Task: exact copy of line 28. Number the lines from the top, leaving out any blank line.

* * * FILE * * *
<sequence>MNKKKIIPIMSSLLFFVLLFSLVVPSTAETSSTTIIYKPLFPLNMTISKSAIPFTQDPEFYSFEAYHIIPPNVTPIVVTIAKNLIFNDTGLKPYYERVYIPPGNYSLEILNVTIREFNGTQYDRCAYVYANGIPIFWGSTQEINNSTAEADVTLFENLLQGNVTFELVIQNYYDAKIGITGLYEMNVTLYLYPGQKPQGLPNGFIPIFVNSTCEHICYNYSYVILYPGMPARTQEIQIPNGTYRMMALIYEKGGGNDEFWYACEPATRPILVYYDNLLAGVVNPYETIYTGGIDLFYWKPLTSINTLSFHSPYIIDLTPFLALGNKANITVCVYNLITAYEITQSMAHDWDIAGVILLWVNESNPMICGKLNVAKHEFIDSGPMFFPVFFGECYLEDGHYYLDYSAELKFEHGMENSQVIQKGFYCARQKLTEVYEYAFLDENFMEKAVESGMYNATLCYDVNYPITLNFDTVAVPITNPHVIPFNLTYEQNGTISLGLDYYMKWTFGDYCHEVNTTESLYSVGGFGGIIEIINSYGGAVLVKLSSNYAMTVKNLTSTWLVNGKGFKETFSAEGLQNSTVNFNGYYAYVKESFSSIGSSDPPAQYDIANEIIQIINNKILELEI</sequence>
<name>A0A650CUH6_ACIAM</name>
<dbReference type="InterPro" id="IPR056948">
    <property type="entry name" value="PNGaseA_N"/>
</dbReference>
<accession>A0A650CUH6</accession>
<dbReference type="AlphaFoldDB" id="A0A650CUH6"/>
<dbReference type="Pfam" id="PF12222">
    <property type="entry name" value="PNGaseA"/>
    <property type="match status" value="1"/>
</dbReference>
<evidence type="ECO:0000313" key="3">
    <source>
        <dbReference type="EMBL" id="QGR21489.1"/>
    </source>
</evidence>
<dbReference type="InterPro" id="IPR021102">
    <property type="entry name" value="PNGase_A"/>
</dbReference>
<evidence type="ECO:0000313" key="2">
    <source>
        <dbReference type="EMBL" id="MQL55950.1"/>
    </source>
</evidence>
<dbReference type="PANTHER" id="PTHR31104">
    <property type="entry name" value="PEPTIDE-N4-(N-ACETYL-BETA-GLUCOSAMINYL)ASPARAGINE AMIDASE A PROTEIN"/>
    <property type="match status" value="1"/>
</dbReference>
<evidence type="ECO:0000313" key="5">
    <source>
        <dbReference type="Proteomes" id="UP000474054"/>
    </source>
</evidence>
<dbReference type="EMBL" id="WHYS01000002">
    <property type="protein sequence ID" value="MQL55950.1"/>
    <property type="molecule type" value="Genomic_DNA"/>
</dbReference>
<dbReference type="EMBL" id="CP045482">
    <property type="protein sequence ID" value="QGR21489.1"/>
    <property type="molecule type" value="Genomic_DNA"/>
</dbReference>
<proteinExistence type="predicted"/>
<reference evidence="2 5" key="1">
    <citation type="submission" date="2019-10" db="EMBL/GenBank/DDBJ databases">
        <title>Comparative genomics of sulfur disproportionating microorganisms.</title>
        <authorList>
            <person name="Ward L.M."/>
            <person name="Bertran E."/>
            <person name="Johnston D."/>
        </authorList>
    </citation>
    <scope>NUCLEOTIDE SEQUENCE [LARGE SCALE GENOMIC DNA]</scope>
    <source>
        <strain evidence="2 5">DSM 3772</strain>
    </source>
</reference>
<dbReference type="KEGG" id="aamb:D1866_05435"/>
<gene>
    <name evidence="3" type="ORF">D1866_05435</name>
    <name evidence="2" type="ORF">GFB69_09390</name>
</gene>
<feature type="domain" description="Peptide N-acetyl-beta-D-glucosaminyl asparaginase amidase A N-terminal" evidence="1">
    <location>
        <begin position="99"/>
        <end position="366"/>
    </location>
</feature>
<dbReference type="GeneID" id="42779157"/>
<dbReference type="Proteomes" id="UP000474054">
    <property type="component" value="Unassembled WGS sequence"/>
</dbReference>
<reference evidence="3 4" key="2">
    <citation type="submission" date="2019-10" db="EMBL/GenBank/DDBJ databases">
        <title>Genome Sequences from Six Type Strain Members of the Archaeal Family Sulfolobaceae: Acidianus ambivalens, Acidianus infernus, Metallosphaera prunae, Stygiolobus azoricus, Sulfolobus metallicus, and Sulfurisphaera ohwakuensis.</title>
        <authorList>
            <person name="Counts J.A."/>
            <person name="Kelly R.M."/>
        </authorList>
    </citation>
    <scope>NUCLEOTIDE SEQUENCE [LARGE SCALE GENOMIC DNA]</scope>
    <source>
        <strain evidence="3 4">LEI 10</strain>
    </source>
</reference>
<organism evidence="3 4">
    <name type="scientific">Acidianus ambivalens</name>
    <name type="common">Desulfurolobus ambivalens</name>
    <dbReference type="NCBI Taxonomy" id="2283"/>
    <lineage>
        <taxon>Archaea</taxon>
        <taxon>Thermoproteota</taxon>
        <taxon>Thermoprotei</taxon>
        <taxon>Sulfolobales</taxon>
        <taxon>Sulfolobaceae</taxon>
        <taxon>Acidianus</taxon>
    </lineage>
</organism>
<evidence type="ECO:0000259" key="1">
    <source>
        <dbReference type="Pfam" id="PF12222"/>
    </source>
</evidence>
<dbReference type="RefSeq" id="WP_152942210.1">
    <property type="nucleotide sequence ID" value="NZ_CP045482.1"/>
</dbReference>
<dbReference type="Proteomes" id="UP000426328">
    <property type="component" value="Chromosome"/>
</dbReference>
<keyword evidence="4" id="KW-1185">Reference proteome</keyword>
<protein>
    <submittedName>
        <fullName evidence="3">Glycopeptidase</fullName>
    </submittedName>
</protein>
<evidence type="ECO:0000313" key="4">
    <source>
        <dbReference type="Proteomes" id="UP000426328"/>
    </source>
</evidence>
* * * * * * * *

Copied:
</dbReference>